:cwds::cwds:
     
  5. Lisa P.

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    Bumping in case anyone hasn't seen this thread and has info.
     
  6. Tricia22

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    In 2006, I started having issues with what they were calling "benign sinus tachycardia". I did a holter monitor study, TONS of lab work (both blood and urine tests), EKGs, stress echocardiograms, etc. My heart rate during the Holter monitor study went up to the 140s when I was just sitting at my desk at work. My regular heart rate without activity, ceffeine, stress, etc. was in the 100 - 120 range and I was getting palpitations and dizziness all the time. No one could figure it out for YEARS and it wasgetting to the point where the metoprolol they had me on was having little to no effect on bringing down my heart rate anymore, so finally last year I decided to see a neurologist thinking it's gotta be something nerve related if it's not heart related. She tested me for all sorts of stuff, including doing a lumbar puncture to test for MS since that runs in the family and I have the autoimmune stuff myself - no answers still, so she sent me to a cardiologist friend of hers who said it could be POTS since I have the anxiety, the sinus tachycardia, and the gastroparesis but no neuro, stuff actually diagnosed - they were debating between POTS and diabetic autonomic neuropathy. I was put on a different beta blocker for my heart rate and it really helped for a while, but it feels like it's not working as well as in the beginning AGAIN...
    POTS is a form of dysautonomia... it's also classified as a "syndrome" which essentially is a grouping of symptoms seen together and as such -there are no hard and fast rules about presentation. POTS can show in any of a variety of ways - mild, severe, involving just BP, just pulse, just GI, all of the above, etc.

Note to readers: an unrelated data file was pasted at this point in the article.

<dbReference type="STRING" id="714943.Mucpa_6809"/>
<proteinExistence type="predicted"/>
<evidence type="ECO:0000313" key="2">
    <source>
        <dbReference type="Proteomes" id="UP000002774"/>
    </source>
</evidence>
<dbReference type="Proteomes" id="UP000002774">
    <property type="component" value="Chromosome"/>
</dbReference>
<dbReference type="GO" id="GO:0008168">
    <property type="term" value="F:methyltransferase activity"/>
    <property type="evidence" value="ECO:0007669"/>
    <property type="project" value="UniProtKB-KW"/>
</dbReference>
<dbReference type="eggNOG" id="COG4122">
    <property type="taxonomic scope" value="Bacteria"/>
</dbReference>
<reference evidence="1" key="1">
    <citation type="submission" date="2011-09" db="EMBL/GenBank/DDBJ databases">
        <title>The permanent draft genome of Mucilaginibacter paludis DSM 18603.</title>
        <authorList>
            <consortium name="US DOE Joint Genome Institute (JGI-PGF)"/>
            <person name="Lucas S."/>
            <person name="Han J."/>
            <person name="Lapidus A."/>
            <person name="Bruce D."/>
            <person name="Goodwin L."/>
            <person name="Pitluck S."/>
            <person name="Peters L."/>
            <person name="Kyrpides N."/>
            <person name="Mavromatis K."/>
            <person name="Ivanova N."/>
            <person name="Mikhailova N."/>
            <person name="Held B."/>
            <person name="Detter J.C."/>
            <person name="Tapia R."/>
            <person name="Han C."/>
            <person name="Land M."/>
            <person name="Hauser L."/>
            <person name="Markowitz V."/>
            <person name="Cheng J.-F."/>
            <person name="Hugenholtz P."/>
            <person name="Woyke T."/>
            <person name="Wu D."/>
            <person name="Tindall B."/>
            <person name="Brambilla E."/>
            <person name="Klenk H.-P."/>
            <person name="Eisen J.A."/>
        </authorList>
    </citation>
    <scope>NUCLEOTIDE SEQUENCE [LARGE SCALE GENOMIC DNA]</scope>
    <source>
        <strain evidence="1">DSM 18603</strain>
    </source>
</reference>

Syndromes SUCK - generally there is no definitive cause, just symptoms to go by for diagnosis, and there's never really a cure or perfect treatments either...
     
  7. Becky Stevens mom

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    Does your wife also have Mitral valve prolapse? If so, she may have mitral valve prolapse syndrome/dysautonomia. Ive been told that these conditions are in the same family as POTS and is often treated the same. I do have a prolapse and many of the symptoms of dysautonomia including. Rapid heart beat, heart palpitations including premature ventricular contractions (feels like a skipping record in my chest) fatigue, often extreme, anxiety, panic attacks, dizziness, IBS, low body temp, etc, etc, etc. Here are some links to info about MVPS/Dys

    http://www.mitralvalveprolapse.com/

    http://www.wright.edu/nursing/practice/mvp/
     
  8. Ndiggs

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    Thanks for the input everyone. Shes doing better today on the meds they started her on and TONS of fluids. Worked a half day today and was beat at the end of it, but it will get better with time we hope. Lots of different specialist appointments over the next few weeks, but hopefully they will get a handle on it. One nice thing about having the University of Michigan in your back yard, there is a Dr. there who has a research focus in just about everything :)

    Thanks again, and if anyone has any other thoughts or ideas we would love to hear them, as she is still trying to get her head around this
     
  9. Chaser

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    My daughter has dysautonomia w/ POTS along with her cousin. Both girls were started on IV hydration therapy. The doctor wanted both girls to have ports put in, as they could no longer handle multiple sticks each week. My daughter wanted nothing to do with a port and continued to try to be "stuck" each week. Eventually they could no longer get a line in. She increased her fluid intake; on top of what she was already drinking.

    With dysautonomia the flight or fight response is very elevated. What I noticed with Katelyn was a vicious cycle. Once we were able to help medicate the flight or fight response the cycle slowed. She doesn't have constant migraines. She is still struggling and I'm still fighting with the school system. But, I feel I can finally see the light.

    She also has GI issues and Ehlers Danlos syndrome.

    Both of the kids are being evaluated for Mitochondrial issues.